Yoav and Paul suggested the use of one single attribute carrying both
   the name and an IP address instead of depending on the existing
   INTERNAL_IP6_DNS and INTERNAL_IP4_DNS attributes.

   Christian Huitema suiggested to return a port number in the
   attributes.

10.  References

10.1.  Normative References

   [RFC2119]  Bradner, S., "Key words for use in RFCs to Indicate
              Requirement Levels", BCP 14, RFC 2119,
              DOI 10.17487/RFC2119, March 1997,
              <https://www.rfc-editor.org/info/rfc2119>.

   [RFC5890]  Klensin, J., "Internationalized Domain Names for
              Applications (IDNA): Definitions and Document Framework",
              RFC 5890, DOI 10.17487/RFC5890, August 2010,
              <https://www.rfc-editor.org/info/rfc5890>.

   [RFC7296]  Kaufman, C., Hoffman, P., Nir, Y., Eronen, P., and T.
              Kivinen, "Internet Key Exchange Protocol Version 2
              (IKEv2)", STD 79, RFC 7296, DOI 10.17487/RFC7296, October
              2014, <https://www.rfc-editor.org/info/rfc7296>.

   [RFC8174]  Leiba, B., "Ambiguity of Uppercase vs Lowercase in RFC
              2119 Key Words", BCP 14, RFC 8174, DOI 10.17487/RFC8174,
              May 2017, <https://www.rfc-editor.org/info/rfc8174>.







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   [RFC8310]  Dickinson, S., Gillmor, D., and T. Reddy, "Usage Profiles
              for DNS over TLS and DNS over DTLS", RFC 8310,
              DOI 10.17487/RFC8310, March 2018,
              <https://www.rfc-editor.org/info/rfc8310>.

10.2.  Informative References

   [I-D.arkko-farrell-arch-model-t]
              Arkko, J. and S. Farrell, "Challenges and Changes in the
              Internet Threat Model", draft-arkko-farrell-arch-model-
              t-04 (work in progress), July 2020.

   [I-D.box-add-requirements]
              Box, C., Pauly, T., Wood, C., and T. Reddy.K,
              "Requirements for Adaptive DNS Discovery", draft-box-add-
              requirements-00 (work in progress), September 2020.

   [I-D.btw-add-rfc8484-clarification]
              Boucadair, M., Cook, N., Reddy.K, T., and D. Wing,
              "Supporting Redirection for DNS Queries over HTTPS (DoH)",
              draft-btw-add-rfc8484-clarification-02 (work in progress),
              July 2020.

   [I-D.ietf-dnsop-terminology-ter]
              Hoffman, P., "Terminology for DNS Transports and
              Location", draft-ietf-dnsop-terminology-ter-02 (work in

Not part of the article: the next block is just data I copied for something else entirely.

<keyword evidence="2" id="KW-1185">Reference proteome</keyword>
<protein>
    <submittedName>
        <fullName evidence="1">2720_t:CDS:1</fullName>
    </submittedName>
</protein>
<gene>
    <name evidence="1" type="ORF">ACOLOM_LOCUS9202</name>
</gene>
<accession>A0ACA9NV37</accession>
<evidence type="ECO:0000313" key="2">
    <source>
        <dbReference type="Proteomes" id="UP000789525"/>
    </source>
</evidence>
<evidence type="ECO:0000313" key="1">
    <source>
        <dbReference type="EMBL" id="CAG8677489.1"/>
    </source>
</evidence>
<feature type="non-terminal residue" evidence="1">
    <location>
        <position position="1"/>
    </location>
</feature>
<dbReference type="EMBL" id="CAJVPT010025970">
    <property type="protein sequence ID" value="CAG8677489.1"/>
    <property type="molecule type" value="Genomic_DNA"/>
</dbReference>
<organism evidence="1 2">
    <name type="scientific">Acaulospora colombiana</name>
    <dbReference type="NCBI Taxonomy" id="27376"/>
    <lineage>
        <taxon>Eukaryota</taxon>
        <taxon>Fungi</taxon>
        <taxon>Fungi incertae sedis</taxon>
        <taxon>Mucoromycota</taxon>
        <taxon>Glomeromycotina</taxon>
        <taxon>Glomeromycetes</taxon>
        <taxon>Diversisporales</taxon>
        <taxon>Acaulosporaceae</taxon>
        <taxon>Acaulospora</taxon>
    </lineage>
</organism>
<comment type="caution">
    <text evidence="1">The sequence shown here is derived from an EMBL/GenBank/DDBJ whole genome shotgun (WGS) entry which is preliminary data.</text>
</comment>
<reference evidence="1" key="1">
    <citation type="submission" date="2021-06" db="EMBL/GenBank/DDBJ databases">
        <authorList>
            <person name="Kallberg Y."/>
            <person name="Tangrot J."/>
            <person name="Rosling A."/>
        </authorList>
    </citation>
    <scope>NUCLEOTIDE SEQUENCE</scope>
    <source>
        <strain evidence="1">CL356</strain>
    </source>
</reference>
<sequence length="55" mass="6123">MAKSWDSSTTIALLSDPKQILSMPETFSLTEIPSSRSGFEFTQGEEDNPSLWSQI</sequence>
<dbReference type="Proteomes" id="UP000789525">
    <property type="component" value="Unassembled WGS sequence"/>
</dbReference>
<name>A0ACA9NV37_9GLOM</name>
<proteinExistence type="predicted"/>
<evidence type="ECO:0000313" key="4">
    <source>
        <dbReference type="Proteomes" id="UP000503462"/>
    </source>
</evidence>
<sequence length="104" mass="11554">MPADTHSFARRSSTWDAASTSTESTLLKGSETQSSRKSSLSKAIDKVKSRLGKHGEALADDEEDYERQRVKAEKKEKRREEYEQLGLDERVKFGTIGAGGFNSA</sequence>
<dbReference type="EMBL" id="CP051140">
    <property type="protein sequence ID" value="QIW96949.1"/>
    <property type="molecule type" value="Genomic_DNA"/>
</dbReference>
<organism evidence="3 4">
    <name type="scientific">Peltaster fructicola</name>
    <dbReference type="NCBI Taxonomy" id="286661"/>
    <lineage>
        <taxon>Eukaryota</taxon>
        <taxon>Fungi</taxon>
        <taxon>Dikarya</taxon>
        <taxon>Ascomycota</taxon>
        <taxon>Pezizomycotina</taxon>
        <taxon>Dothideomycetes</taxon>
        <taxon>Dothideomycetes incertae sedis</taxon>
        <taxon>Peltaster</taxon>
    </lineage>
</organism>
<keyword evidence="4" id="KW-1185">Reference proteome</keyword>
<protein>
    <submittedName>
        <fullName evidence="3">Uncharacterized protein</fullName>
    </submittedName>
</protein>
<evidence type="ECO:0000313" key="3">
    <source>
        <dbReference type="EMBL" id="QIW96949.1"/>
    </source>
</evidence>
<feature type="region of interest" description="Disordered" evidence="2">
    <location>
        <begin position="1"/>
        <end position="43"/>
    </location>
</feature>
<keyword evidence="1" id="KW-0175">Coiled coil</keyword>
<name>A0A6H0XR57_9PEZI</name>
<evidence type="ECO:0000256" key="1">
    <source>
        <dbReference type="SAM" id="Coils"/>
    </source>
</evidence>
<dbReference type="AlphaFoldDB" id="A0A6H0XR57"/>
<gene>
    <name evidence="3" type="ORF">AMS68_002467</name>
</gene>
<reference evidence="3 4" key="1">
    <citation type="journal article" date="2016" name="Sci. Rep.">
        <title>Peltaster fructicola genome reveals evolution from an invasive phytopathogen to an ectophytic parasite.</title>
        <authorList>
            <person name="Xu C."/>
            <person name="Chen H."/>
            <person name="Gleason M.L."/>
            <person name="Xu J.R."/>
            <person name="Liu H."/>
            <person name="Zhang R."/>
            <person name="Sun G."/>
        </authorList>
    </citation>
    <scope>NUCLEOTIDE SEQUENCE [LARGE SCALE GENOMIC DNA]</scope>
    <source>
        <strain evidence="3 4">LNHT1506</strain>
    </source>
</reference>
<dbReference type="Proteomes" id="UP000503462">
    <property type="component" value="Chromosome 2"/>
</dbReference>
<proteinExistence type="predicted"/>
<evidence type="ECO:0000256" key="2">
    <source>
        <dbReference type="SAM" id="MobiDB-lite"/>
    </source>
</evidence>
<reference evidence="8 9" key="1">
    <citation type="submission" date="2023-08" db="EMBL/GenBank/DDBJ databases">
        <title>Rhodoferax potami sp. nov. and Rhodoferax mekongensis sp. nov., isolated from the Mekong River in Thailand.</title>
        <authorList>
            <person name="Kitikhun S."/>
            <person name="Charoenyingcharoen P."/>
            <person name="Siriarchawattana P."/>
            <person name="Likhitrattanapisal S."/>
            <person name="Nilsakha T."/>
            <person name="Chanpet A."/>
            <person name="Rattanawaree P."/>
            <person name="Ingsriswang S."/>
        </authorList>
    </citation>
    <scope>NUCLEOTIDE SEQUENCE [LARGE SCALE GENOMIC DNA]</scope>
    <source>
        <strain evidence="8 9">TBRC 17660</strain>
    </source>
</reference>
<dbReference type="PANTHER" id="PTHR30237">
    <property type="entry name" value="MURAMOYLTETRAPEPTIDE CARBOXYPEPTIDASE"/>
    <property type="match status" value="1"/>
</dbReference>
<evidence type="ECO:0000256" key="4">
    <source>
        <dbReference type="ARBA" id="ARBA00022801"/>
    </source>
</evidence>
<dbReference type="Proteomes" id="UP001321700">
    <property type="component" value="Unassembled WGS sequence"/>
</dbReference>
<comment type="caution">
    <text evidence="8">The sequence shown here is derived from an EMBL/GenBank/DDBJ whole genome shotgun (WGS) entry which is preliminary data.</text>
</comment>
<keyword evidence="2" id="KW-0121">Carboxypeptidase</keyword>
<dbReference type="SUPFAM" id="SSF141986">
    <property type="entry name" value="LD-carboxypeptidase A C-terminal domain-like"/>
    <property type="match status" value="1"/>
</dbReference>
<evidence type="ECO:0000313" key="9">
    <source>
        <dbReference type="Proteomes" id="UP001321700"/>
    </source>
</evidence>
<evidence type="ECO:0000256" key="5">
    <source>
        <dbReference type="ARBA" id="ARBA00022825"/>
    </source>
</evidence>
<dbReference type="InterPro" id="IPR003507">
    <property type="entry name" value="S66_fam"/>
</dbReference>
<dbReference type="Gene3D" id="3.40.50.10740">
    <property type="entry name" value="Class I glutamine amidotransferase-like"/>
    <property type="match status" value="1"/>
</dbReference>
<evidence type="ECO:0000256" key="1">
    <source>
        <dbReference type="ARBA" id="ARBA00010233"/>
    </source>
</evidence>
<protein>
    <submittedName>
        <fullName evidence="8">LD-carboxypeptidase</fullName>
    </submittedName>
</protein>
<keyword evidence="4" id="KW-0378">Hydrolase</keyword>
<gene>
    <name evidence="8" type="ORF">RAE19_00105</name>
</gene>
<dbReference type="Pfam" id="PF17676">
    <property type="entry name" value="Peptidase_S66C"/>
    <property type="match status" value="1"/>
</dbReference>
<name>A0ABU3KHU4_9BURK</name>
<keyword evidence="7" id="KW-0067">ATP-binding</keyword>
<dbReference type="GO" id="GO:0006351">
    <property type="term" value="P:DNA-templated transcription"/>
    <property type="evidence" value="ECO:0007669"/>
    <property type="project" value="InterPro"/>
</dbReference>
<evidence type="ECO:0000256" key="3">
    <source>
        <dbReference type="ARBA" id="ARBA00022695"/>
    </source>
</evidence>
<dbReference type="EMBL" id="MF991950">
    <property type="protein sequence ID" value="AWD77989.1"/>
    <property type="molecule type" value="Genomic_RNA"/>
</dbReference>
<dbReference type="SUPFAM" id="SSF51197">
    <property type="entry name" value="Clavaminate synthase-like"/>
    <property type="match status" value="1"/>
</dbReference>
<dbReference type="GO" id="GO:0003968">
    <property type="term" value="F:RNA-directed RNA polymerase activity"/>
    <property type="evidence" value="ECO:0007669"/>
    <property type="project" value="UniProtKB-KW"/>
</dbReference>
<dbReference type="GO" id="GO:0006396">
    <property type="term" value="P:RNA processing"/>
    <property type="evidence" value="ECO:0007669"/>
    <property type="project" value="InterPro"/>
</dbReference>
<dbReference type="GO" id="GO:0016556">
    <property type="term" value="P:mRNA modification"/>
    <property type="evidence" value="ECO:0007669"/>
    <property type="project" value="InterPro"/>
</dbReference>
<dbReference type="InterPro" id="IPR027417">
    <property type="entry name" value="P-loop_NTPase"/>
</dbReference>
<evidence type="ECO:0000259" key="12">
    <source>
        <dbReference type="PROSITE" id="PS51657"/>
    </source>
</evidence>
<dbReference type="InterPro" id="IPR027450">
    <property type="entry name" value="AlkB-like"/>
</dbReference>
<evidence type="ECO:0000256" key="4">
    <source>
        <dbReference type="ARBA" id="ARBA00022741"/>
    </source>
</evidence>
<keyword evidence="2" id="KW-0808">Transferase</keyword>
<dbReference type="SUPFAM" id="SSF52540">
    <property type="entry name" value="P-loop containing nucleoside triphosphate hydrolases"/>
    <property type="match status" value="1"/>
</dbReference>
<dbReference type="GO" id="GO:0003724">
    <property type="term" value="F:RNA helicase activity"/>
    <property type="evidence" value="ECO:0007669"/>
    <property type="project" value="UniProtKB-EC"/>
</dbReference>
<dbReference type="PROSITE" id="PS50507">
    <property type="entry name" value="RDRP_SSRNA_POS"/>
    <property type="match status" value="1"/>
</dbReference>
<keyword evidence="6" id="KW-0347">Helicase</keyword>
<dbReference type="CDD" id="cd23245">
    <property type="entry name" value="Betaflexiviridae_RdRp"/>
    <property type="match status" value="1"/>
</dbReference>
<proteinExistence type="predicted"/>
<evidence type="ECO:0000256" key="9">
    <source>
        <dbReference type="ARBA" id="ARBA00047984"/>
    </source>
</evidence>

progress), August 2020.

   [I-D.ietf-dprive-dnsoquic]
              Huitema, C., Mankin, A., and S. Dickinson, "Specification
              of DNS over Dedicated QUIC Connections", draft-ietf-
              dprive-dnsoquic-00 (work in progress), April 2020.

   [I-D.reddy-add-server-policy-selection]
              Reddy.K, T., Wing, D., Richardson, M., and M. Boucadair,
              "DNS Server Selection: DNS Server Information with
              Assertion Token", draft-reddy-add-server-policy-
              selection-04 (work in progress), July 2020.

   [RFC7619]  Smyslov, V. and P. Wouters, "The NULL Authentication
              Method in the Internet Key Exchange Protocol Version 2
              (IKEv2)", RFC 7619, DOI 10.17487/RFC7619, August 2015,
              <https://www.rfc-editor.org/info/rfc7619>.

   [RFC7858]  Hu, Z., Zhu, L., Heidemann, J., Mankin, A., Wessels, D.,
              and P. Hoffman, "Specification for DNS over Transport
              Layer Security (TLS)", RFC 7858, DOI 10.17487/RFC7858, May
              2016, <https://www.rfc-editor.org/info/rfc7858>.



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   [RFC8484]  Hoffman, P. and P. McManus, "DNS Queries over HTTPS
              (DoH)", RFC 8484, DOI 10.17487/RFC8484, October 2018,
              <https://www.rfc-editor.org/info/rfc8484>.

   [RFC8499]  Hoffman, P., Sullivan, A., and K. Fujiwara, "DNS
              Terminology", BCP 219, RFC 8499, DOI 10.17487/RFC8499,
              January 2019, <https://www.rfc-editor.org/info/rfc8499>.

   [RFC8598]  Pauly, T. and P. Wouters, "Split DNS Configuration for the
              Internet Key Exchange Protocol Version 2 (IKEv2)",
              RFC 8598, DOI 10.17487/RFC8598, May 2019,
              <https://www.rfc-editor.org/info/rfc8598>.

Authors' Addresses

   Mohamed Boucadair
   Orange
   Rennes  35000
   France

   Email: mohamed.boucadair@orange.com


   Tirumaleswar Reddy
   McAfee, Inc.
   Embassy Golf Link Business Park
   Bangalore, Karnataka  560071
   India

   Email: TirumaleswarReddy_Konda@McAfee.com


   Dan Wing
   Citrix Systems, Inc.
   USA

   Email: dwing-ietf@fuggles.com


   Valery Smyslov
   ELVIS-PLUS
   RU

   Email: svan@elvis.ru